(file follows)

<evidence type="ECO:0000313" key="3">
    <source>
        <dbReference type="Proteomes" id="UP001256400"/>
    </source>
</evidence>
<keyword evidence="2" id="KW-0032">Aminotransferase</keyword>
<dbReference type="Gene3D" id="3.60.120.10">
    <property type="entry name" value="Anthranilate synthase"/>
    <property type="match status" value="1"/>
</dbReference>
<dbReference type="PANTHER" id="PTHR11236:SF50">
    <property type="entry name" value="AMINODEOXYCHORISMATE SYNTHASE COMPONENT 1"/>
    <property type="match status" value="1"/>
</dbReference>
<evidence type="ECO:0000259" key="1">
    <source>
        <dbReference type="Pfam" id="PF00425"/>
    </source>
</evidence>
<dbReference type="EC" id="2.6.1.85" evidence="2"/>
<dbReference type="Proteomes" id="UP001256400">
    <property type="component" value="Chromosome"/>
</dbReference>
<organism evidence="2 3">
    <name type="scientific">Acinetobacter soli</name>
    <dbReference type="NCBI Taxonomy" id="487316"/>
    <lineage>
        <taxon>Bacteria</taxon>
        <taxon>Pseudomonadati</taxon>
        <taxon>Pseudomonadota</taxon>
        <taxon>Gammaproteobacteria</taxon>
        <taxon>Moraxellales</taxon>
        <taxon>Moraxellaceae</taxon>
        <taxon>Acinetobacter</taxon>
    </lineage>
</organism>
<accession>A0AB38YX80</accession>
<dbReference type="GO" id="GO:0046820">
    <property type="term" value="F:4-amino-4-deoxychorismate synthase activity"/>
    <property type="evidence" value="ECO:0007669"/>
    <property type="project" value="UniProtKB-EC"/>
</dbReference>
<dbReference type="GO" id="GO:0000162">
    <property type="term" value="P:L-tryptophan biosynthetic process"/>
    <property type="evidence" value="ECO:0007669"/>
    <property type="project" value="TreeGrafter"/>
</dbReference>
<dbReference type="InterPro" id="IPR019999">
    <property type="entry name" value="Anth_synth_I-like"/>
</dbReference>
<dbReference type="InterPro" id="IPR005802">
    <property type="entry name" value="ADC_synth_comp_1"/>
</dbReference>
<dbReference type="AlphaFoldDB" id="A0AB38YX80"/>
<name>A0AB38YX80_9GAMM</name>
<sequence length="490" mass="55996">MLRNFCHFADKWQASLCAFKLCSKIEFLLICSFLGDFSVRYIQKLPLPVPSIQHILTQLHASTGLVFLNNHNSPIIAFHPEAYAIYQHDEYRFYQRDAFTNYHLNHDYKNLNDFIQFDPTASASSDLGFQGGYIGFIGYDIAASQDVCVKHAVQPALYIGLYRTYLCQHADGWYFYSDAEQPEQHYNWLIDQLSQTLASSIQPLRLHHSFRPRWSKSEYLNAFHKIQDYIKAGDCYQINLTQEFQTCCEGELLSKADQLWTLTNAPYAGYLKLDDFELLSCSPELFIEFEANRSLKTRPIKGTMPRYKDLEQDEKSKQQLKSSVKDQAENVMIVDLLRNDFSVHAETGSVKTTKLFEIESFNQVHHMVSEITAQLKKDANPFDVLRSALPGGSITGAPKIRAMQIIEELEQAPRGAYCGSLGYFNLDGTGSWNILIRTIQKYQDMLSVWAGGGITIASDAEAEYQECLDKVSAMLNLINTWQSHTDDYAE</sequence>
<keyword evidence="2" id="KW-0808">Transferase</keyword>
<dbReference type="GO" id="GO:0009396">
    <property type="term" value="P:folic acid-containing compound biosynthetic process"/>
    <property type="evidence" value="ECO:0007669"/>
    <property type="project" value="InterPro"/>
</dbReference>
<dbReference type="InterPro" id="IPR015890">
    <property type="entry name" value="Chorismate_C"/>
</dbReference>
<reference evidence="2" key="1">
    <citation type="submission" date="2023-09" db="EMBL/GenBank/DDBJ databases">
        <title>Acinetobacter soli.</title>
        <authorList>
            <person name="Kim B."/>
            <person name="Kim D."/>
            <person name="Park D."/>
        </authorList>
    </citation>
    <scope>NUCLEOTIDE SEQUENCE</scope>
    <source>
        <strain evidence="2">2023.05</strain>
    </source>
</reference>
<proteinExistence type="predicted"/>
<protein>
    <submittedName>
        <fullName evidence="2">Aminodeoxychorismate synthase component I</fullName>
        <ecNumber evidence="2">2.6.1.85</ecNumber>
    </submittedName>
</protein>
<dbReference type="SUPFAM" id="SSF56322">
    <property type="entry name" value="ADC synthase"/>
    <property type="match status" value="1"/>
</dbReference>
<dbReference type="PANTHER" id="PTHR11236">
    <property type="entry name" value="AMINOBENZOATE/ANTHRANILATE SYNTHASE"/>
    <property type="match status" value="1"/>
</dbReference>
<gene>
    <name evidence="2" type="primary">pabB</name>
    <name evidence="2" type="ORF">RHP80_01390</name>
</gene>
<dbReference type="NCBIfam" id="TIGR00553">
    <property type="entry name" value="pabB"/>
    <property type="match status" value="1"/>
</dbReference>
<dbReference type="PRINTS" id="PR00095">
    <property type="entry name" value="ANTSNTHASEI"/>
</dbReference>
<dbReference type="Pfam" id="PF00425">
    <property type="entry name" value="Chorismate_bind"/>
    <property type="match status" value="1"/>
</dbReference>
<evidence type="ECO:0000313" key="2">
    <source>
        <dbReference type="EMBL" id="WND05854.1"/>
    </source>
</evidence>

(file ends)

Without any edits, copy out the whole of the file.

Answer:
<evidence type="ECO:0000313" key="3">
    <source>
        <dbReference type="Proteomes" id="UP001256400"/>
    </source>
</evidence>
<keyword evidence="2" id="KW-0032">Aminotransferase</keyword>
<dbReference type="Gene3D" id="3.60.120.10">
    <property type="entry name" value="Anthranilate synthase"/>
    <property type="match status" value="1"/>
</dbReference>
<dbReference type="PANTHER" id="PTHR11236:SF50">
    <property type="entry name" value="AMINODEOXYCHORISMATE SYNTHASE COMPONENT 1"/>
    <property type="match status" value="1"/>
</dbReference>
<evidence type="ECO:0000259" key="1">
    <source>
        <dbReference type="Pfam" id="PF00425"/>
    </source>
</evidence>
<dbReference type="EC" id="2.6.1.85" evidence="2"/>
<dbReference type="Proteomes" id="UP001256400">
    <property type="component" value="Chromosome"/>
</dbReference>
<organism evidence="2 3">
    <name type="scientific">Acinetobacter soli</name>
    <dbReference type="NCBI Taxonomy" id="487316"/>
    <lineage>
        <taxon>Bacteria</taxon>
        <taxon>Pseudomonadati</taxon>
        <taxon>Pseudomonadota</taxon>
        <taxon>Gammaproteobacteria</taxon>
        <taxon>Moraxellales</taxon>
        <taxon>Moraxellaceae</taxon>
        <taxon>Acinetobacter</taxon>
    </lineage>
</organism>
<accession>A0AB38YX80</accession>
<dbReference type="GO" id="GO:0046820">
    <property type="term" value="F:4-amino-4-deoxychorismate synthase activity"/>
    <property type="evidence" value="ECO:0007669"/>
    <property type="project" value="UniProtKB-EC"/>
</dbReference>
<dbReference type="GO" id="GO:0000162">
    <property type="term" value="P:L-tryptophan biosynthetic process"/>
    <property type="evidence" value="ECO:0007669"/>
    <property type="project" value="TreeGrafter"/>
</dbReference>
<dbReference type="InterPro" id="IPR019999">
    <property type="entry name" value="Anth_synth_I-like"/>
</dbReference>
<dbReference type="InterPro" id="IPR005802">
    <property type="entry name" value="ADC_synth_comp_1"/>
</dbReference>
<dbReference type="AlphaFoldDB" id="A0AB38YX80"/>
<name>A0AB38YX80_9GAMM</name>
<sequence length="490" mass="55996">MLRNFCHFADKWQASLCAFKLCSKIEFLLICSFLGDFSVRYIQKLPLPVPSIQHILTQLHASTGLVFLNNHNSPIIAFHPEAYAIYQHDEYRFYQRDAFTNYHLNHDYKNLNDFIQFDPTASASSDLGFQGGYIGFIGYDIAASQDVCVKHAVQPALYIGLYRTYLCQHADGWYFYSDAEQPEQHYNWLIDQLSQTLASSIQPLRLHHSFRPRWSKSEYLNAFHKIQDYIKAGDCYQINLTQEFQTCCEGELLSKADQLWTLTNAPYAGYLKLDDFELLSCSPELFIEFEANRSLKTRPIKGTMPRYKDLEQDEKSKQQLKSSVKDQAENVMIVDLLRNDFSVHAETGSVKTTKLFEIESFNQVHHMVSEITAQLKKDANPFDVLRSALPGGSITGAPKIRAMQIIEELEQAPRGAYCGSLGYFNLDGTGSWNILIRTIQKYQDMLSVWAGGGITIASDAEAEYQECLDKVSAMLNLINTWQSHTDDYAE</sequence>
<keyword evidence="2" id="KW-0808">Transferase</keyword>
<dbReference type="GO" id="GO:0009396">
    <property type="term" value="P:folic acid-containing compound biosynthetic process"/>
    <property type="evidence" value="ECO:0007669"/>
    <property type="project" value="InterPro"/>
</dbReference>
<dbReference type="InterPro" id="IPR015890">
    <property type="entry name" value="Chorismate_C"/>
</dbReference>
<reference evidence="2" key="1">
    <citation type="submission" date="2023-09" db="EMBL/GenBank/DDBJ databases">
        <title>Acinetobacter soli.</title>
        <authorList>
            <person name="Kim B."/>
            <person name="Kim D."/>
            <person name="Park D."/>
        </authorList>
    </citation>
    <scope>NUCLEOTIDE SEQUENCE</scope>
    <source>
        <strain evidence="2">2023.05</strain>
    </source>
</reference>
<proteinExistence type="predicted"/>
<protein>
    <submittedName>
        <fullName evidence="2">Aminodeoxychorismate synthase component I</fullName>
        <ecNumber evidence="2">2.6.1.85</ecNumber>
    </submittedName>
</protein>
<dbReference type="SUPFAM" id="SSF56322">
    <property type="entry name" value="ADC synthase"/>
    <property type="match status" value="1"/>
</dbReference>
<dbReference type="PANTHER" id="PTHR11236">
    <property type="entry name" value="AMINOBENZOATE/ANTHRANILATE SYNTHASE"/>
    <property type="match status" value="1"/>
</dbReference>
<gene>
    <name evidence="2" type="primary">pabB</name>
    <name evidence="2" type="ORF">RHP80_01390</name>
</gene>
<dbReference type="NCBIfam" id="TIGR00553">
    <property type="entry name" value="pabB"/>
    <property type="match status" value="1"/>
</dbReference>
<dbReference type="PRINTS" id="PR00095">
    <property type="entry name" value="ANTSNTHASEI"/>
</dbReference>
<dbReference type="Pfam" id="PF00425">
    <property type="entry name" value="Chorismate_bind"/>
    <property type="match status" value="1"/>
</dbReference>
<evidence type="ECO:0000313" key="2">
    <source>
        <dbReference type="EMBL" id="WND05854.1"/>
    </source>
</evidence>